Late Devensian glaciation of the north of Ireland

McCarron, Stephen Gerard January 2000 (has links)
No description available.

A study of the mechanisms of climate change at the Last Glacial Maximum

Hewitt, Christopher D. January 2000 (has links)
No description available.

The iridocorneal-endothelial syndrome : a study of cell and basement membrane pathology

Levy, Somin Gabriel January 1996 (has links)
No description available.

A geographical information system-based synthesis of the Labrador Sector of the Laurentide Ice Sheet

Knight, Jane January 1996 (has links)
No description available.

Analysis of Spatial and Temporal Variations in Strain Rates Near Swiss Camp, Greenland

Rumrill, Julie 13 February 2009 (has links)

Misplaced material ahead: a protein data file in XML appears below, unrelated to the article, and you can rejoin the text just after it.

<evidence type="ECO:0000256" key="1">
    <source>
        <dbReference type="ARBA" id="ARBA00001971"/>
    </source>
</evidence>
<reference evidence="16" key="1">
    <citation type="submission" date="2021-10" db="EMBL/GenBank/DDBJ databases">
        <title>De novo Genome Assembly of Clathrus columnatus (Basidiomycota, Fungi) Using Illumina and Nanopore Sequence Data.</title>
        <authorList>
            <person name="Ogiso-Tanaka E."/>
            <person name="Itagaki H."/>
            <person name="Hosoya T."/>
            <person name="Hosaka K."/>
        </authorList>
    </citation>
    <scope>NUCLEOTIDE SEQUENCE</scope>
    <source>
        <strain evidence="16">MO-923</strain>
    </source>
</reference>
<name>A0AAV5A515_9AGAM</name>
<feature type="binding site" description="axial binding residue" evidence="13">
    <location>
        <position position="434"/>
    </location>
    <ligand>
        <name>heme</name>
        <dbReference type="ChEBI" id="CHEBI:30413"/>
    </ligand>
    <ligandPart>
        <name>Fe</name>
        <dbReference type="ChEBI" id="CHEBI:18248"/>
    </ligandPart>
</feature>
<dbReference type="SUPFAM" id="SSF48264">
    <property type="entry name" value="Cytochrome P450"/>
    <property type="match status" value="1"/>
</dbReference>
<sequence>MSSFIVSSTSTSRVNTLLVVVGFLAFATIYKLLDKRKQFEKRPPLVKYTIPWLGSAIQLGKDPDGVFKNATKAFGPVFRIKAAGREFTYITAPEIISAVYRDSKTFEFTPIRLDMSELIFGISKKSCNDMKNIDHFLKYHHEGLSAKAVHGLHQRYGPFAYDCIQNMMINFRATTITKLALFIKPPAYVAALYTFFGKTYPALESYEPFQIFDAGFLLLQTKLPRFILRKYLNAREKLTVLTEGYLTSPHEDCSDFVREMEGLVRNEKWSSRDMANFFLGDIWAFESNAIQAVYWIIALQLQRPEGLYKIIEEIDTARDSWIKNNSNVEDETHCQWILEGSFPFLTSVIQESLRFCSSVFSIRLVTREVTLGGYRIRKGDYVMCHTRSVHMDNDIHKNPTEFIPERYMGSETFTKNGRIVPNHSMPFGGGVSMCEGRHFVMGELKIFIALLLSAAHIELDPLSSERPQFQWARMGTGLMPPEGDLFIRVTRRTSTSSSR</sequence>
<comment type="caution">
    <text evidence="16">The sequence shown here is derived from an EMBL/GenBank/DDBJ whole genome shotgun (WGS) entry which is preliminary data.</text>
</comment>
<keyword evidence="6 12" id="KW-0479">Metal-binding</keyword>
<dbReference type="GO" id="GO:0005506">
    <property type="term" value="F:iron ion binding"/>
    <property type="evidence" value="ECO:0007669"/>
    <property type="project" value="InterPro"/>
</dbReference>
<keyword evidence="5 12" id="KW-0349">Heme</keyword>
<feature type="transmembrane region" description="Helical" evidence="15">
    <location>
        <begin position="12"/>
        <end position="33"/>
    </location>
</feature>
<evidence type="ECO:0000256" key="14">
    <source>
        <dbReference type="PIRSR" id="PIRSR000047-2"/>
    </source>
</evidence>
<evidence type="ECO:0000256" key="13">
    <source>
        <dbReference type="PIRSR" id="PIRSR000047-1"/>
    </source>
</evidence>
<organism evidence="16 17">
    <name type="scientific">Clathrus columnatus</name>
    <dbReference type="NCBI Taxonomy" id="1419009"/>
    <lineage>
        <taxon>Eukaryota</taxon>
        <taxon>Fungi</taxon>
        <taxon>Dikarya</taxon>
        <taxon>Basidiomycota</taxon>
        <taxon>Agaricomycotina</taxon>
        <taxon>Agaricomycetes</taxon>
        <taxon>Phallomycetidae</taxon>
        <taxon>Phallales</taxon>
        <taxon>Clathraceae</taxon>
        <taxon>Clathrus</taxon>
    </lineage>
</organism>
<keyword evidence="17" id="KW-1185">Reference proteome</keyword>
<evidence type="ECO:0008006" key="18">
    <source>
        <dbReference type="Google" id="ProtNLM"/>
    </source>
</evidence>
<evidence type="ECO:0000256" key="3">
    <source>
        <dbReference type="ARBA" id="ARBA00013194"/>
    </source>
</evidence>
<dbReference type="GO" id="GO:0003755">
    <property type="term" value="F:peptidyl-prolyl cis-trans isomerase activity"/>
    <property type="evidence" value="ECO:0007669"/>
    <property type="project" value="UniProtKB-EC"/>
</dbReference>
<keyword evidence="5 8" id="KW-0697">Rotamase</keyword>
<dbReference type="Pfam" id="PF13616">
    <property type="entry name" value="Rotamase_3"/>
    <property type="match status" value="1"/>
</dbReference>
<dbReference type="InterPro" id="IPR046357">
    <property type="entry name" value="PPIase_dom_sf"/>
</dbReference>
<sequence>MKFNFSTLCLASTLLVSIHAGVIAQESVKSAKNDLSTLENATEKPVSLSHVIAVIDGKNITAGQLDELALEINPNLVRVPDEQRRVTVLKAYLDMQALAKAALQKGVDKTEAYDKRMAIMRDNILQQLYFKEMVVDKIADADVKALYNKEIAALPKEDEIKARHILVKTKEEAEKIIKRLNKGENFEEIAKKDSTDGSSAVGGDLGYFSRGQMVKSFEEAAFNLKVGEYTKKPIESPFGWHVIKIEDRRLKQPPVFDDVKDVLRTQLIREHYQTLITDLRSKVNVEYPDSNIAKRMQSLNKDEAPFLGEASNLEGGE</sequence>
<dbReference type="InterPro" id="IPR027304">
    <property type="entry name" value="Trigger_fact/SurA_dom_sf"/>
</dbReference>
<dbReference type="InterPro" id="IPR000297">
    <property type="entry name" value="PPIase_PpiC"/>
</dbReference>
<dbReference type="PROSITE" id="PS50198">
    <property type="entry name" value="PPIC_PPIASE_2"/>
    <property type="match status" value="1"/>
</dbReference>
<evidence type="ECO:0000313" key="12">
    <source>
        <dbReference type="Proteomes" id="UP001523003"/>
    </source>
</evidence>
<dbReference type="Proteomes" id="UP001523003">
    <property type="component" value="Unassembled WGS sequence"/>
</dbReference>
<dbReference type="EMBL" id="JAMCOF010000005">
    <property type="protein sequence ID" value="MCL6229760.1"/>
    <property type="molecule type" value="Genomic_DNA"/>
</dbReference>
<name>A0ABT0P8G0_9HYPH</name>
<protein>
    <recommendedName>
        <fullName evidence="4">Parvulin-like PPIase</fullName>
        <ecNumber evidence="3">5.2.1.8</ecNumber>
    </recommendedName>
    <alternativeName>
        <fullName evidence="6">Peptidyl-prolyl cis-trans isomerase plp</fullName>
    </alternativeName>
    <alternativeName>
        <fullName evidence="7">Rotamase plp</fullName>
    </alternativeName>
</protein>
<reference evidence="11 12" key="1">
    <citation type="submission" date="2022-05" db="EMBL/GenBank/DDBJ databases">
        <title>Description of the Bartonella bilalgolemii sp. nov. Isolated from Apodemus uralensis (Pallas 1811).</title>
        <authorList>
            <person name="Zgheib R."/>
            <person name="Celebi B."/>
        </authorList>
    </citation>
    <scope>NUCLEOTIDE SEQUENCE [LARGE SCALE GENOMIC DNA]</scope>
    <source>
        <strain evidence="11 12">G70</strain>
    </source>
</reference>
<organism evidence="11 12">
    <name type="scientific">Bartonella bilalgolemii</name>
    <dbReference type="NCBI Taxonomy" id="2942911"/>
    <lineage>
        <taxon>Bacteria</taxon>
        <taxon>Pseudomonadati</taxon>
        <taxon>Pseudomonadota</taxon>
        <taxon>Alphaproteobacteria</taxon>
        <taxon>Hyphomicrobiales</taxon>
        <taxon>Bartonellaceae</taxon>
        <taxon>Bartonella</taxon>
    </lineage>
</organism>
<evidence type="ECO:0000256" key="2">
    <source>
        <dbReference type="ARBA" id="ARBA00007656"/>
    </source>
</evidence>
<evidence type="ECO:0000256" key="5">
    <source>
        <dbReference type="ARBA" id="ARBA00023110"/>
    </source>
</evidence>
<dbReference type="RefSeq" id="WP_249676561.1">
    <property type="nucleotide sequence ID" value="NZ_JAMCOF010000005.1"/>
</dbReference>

In this thesis, I present results from a two-year study of strain-rate variations along a flow line on the western margin of the Greenland ice sheet. I used baseline network solutions to investigate variations in longitudinal strain rates over the 2006 and 2007 melt seasons. Analyses revealed high-magnitude, short-duration events of increased longitudinal strain early in the melt season coincident with a high melt year, suggesting a link between melt production and its effects on seasonal ice flow. Results from 2006 data show that longitudinal strain rates became variable shortly after the onset of melt (day 186) changing up to ~ 15 x 10-4 a-1 within 24 hours. The onset of melting occurred earlier in 2007 (day 153) and was also followed closely by strain-rate deviation from background rates calculated prior to melting. The data revealed rapid (hours to days), high-magnitude (two to ten times greater than background rates) changes in longitudinal strain rates (hereafter referred to as ‘high-strain’ events) that occurred both on the small-scale (affecting 1-4 baselines) and on the large-scale (affecting 5 or more baselines). Large-scale high-strain events were infrequent, on the order of two events per season. Events were likely caused by drainage of supraglacial meltwater that penetrated to the bed of the glacier raising the basal water pressure. The increase in pressure reduced the basal resistive stress, and allowed rapid local acceleration. The basal stress reduction was transmitted to areas of higher stress which resulted in longitudinal compression of the ice down glacier and longitudinal extension up glacier. The evolution of high-strain events altered longitudinal strain rates more than 15 km along flow from the site of initiation. I estimated the origin and spatial extent of highstrain events by assessing the magnitude of the strain-rate variations in various baselines, and observing whether the altered strain regime was extensive or compressive. Magnitude and timing of changes in strain suggest that high-strain events originated in the ablation zone, the equilibrium zone, and inland of the equilibrium zone, and indicate that short-term altered stress conditions are not confined to the ablation zone. The background strain-rate for 2007 (~ -7 x 10-4 a-1 for a 37 km longitudinal baseline) was similar to the 2006 longitudinal background rate. When extrapolating the 2006 background rate over the melt season, the expected change in baseline length (~ 11 m) was similar to the observed change (~ 9 m). In contrast, when extrapolating the 2007 background rate over the melt season, the expected shortening was ~ 6 m, but the observed shortening was less than 1 m. This result suggests that seasonal high-strain events have the ability to alter longitudinal baseline length, allowing a greater ice flux to lower elevations where melting occurs for a larger portion of the year. However, the cumulative seasonal effects of both large-scale and small-scale strain events are modest, and indicate that seasonal changes in strain rates have a minor effect on the overall stability of the ice sheet. Nevertheless, it is possible that over much longer timescales these seasonal changes may become more important with increasing temperatures and available melt. Results from this study may also be useful in making broader inferences regarding the response of grounded portions of the ice sheet to seasonal changes in basal resistive stress.